Williamson County Court of Criminal Appeals 10/06/14
Vernon Motley v. State of Tennessee
W2013-01185-CCA-R3-PC
Authoring Judge: Judge Camille R. McMullen
Trial Court Judge: Judge Lee V. Coffee

The Petitioner, Vernon Motley, appeals the Shelby County Criminal Court’s denial of postconviction relief from his conviction for first degree premeditated murder and his sentence of life imprisonment. On appeal, he argues that the State’s Brady violation rendered counsels’ assistance ineffective. Upon review, we affirm the judgment of the post-conviction court.

Shelby County Court of Criminal Appeals 10/03/14
Barry Lamont Price v. State of Tennessee
W2014-01209-CCA-R3-ECN
Authoring Judge: Judge Roger A. Page
Trial Court Judge: Judge Roy B. Morgan

Appellant, Barry Lamont Price, appeals the denial of his petition for writ of error coram nobis in which he challenged his 1991 guilty plea to three counts of the sale of cocaine, one count of driving on a revoked license, and one count of obtaining money by false pretenses and his effective ten-year sentence. We affirm the judgment of the coram nobis court pursuant to Rule 20 of the Rules of the Court of Criminal Appeals.

Madison County Court of Criminal Appeals 10/03/14
David Freeman Clay v. State of Tennessee
E2013-02262-CCA-R3-PC
Authoring Judge: Judge Thomas T. Woodall
Trial Court Judge: Judge Bobby R. McGee

Petitioner, David Freeman Clay, appeals from the trial court’s denial of his petition for postconviction relief following an evidentiary hearing. Petitioner sought post-conviction relief from his convictions of two counts of sexual battery and three counts of assault, based upon his assertions that his trial counsel rendered ineffective assistance of counsel at trial and on appeal. In his appeal Petitioner asserts that the trial court erred by ruling that trial counsel did not provide ineffective assistance of counsel. After a thorough review we affirm the judgment of the trial court.

Knox County Court of Criminal Appeals 10/03/14
State of Tennessee v. Charles A. Kennedy
M2013-02207-CCA-R9-CD
Authoring Judge: Judge James Curwood Witt, Jr.
Trial Court Judge: Judge James G. Martin, III

In this interlocutory appeal by the State, the State challenges the trial court’s suppression of the results of blood alcohol testing conducted on the defendant’s blood pursuant to Tennessee Code Annotated section 55-10-406(f)(2) (Supp. 2012), claiming that the trial court erred by declaring Code section 55-10-406(f)(2) unconstitutional and by ruling that no exception to the warrant requirement existed to justify the warrantless taking of the defendant’s blood.  Because Code section 55-10-406(f)(2) does not mandate the warrantless taking of a blood sample, the trial court erred by declaring the statute unconstitutional, and that portion of the judgment is reversed.  Because no exception to the warrant requirement justified the warrantless taking of the defendant’s blood in this case, however, we affirm the trial court’s order suppressing the results of blood alcohol testing conducted on the sample.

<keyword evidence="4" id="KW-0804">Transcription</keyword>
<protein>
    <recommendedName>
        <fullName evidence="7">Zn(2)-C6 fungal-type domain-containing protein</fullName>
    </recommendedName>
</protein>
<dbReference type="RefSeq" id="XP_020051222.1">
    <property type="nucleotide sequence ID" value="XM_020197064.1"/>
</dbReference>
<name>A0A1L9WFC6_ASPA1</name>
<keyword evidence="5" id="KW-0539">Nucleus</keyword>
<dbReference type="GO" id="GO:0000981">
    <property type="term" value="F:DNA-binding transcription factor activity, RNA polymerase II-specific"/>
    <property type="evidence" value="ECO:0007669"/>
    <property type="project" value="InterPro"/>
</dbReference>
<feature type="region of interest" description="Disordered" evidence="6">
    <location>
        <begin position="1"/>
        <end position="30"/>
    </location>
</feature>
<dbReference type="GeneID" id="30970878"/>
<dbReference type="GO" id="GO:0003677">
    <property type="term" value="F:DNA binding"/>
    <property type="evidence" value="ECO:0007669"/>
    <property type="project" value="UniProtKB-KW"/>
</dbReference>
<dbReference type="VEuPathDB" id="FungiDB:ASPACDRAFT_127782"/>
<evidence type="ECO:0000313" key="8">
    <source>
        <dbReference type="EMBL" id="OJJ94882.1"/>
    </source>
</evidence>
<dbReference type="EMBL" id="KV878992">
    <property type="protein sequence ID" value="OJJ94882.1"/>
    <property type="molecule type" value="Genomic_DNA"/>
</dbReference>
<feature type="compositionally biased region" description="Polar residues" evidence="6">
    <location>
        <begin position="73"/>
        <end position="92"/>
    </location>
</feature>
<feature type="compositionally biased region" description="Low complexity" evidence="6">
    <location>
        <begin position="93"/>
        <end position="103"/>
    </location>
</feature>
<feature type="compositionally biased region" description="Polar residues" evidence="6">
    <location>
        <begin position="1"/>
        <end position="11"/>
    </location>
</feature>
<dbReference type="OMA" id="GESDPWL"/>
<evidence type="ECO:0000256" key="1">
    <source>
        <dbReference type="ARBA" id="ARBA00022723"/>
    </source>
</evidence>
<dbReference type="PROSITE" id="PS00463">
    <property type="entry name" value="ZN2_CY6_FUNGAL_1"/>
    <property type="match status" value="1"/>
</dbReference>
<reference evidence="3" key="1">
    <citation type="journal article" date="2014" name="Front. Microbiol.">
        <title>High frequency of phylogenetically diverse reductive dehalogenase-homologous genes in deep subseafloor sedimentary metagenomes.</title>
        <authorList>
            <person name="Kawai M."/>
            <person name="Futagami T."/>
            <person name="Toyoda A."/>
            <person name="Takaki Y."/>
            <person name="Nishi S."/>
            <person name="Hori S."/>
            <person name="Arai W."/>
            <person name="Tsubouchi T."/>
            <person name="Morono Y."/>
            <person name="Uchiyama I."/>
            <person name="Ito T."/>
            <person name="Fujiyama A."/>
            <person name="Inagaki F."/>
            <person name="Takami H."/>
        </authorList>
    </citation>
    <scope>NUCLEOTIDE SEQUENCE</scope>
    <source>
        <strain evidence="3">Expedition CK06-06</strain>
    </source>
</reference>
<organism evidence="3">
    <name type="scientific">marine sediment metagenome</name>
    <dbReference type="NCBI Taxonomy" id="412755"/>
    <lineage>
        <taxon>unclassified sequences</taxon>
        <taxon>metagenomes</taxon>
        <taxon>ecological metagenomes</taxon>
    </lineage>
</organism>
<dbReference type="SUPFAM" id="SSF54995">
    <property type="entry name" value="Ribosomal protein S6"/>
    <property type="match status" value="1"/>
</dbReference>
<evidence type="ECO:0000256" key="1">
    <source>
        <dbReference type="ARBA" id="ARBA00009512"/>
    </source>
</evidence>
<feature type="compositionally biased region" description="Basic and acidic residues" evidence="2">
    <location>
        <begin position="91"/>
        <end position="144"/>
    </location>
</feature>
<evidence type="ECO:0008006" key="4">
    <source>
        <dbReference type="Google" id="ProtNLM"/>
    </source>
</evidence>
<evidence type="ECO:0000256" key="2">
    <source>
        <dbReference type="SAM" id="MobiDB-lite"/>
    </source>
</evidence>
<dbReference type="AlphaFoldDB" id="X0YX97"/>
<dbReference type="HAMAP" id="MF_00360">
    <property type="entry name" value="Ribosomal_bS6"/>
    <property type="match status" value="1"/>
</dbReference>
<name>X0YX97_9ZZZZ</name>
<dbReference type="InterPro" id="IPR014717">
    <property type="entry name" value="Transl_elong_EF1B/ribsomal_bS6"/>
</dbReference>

Williamson County Court of Criminal Appeals 10/03/14
State of Tennessee v. Jonathan Casey Bryant
M2013-00922-CCA-R3-CD
Authoring Judge: Judge D. Kelly Thomas, Jr.
Trial Court Judge: Judge Larry B. Stanley, Jr.

The Defendant, Jonathan Casey Bryant, pled guilty to promotion of the manufacture of methamphetamine.  As part of the plea agreement, the Defendant reserved a certified question of law challenging the trial court’s denial of his motion to suppress the evidence resulting from his traffic stop.  However, the Defendant failed to file any document specifying the certified question presented.  Because the Defendant failed to properly reserve the certified question, the appeal is dismissed.

Warren County Court of Criminal Appeals 10/03/14
Lonnie Lanorris Holland, Jr. v. State of Tennessee
M2013-00124-CCA-R3-PC
Authoring Judge: Judge James Curwood Witt, Jr.
Trial Court Judge: Judge Cheryl Blackburn

The petitioner, Lonnie Lanorris Holland, Jr., appeals the Davidson County Criminal Court’s denial of post-conviction relief from his 2012 guilty-pleaded conviction of second degree murder.  In the petition for post-conviction relief, the petitioner claimed that his guilty plea was unknowing or involuntary and stemmed from the ineffective assistance of his counsel.  Because the record supports the post-conviction court’s denial of relief, we affirm its order.

Davidson County Court of Criminal Appeals 10/03/14
State of Tennessee v. Andrea Kelly Jones
M2013-02720-CCA-R3-CD